Gender disparities in academic achievement are of longstanding scholarly and societal concern. In the extensive literature on this topic, however, relatively few studies have considered the non-parental child care contexts where children spend their earliest years. This state of the evidence differs from disparities by race-ethnicity and socioeconomic status, where differences in types of child care attended have been considered. The current study provides a national portrait of gender differences in the type of child care attended among preschool-aged children in the United States. Framed by the accommodation model, we found boys were more likely than girls to attend centers in higher socio-economic status families, but the reverse was true among less affluent families. Parents’ general perspectives that center-based or home-based child care was better for preschool-aged children’s development and safety also differed when the study child was a boy versus girl in these higher and lower socio-economic status families. Because preschool-aged children’s center-based child care attendance has been associated with academic school readiness, we encourage future studies to probe these findings as part of continued efforts to understand and address gender disparities in average levels of school progress and achievement. (author abstract)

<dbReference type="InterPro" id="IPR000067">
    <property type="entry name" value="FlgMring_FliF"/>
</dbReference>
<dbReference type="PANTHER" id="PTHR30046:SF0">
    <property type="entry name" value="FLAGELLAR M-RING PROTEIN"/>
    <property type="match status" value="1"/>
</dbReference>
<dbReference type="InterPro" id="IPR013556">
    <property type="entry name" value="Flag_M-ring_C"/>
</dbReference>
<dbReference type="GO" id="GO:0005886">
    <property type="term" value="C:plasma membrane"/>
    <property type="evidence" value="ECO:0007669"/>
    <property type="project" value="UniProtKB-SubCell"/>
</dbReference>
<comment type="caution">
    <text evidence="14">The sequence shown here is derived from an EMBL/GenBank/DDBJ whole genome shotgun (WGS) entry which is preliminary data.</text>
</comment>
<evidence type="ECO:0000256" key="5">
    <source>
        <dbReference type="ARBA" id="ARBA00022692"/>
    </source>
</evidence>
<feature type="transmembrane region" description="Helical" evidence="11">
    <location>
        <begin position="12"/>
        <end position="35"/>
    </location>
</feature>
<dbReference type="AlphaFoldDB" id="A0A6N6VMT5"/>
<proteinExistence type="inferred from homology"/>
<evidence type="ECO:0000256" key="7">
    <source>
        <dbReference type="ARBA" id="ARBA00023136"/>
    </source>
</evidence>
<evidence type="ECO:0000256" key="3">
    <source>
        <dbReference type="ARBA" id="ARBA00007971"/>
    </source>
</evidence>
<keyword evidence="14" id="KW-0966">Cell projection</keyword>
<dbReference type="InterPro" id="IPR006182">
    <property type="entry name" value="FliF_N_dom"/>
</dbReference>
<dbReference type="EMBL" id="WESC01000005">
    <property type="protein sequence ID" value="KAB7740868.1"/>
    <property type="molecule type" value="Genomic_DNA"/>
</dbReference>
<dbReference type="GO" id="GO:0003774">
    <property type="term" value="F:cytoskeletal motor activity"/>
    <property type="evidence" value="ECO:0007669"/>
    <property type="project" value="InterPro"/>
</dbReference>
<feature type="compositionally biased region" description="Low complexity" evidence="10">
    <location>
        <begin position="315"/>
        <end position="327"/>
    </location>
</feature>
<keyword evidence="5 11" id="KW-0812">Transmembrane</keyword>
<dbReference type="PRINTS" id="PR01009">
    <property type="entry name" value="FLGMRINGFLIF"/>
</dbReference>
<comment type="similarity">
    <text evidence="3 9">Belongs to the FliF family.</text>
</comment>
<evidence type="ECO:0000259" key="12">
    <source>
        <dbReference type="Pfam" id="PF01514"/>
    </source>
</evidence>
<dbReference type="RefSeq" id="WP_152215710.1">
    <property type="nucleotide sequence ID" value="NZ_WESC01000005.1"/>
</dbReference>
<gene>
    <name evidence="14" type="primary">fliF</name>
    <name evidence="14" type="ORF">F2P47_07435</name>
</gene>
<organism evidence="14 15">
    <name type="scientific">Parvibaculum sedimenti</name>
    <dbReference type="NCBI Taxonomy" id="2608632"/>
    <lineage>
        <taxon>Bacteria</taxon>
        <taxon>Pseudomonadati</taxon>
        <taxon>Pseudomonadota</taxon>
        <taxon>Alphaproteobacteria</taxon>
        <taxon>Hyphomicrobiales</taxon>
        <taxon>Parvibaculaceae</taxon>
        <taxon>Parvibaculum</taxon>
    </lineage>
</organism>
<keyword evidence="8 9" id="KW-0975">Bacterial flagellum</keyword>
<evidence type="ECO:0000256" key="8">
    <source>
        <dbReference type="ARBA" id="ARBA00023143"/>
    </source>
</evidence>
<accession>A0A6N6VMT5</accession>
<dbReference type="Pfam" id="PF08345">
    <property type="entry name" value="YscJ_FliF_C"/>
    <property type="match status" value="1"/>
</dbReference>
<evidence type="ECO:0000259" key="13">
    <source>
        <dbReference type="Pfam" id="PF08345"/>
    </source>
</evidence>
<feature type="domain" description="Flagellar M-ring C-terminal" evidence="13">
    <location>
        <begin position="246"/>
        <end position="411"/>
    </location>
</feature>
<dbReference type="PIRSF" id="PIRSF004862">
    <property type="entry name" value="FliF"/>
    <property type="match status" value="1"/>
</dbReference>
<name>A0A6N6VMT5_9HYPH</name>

Child care arrangements and gender: A national portrait of preschool-aged children
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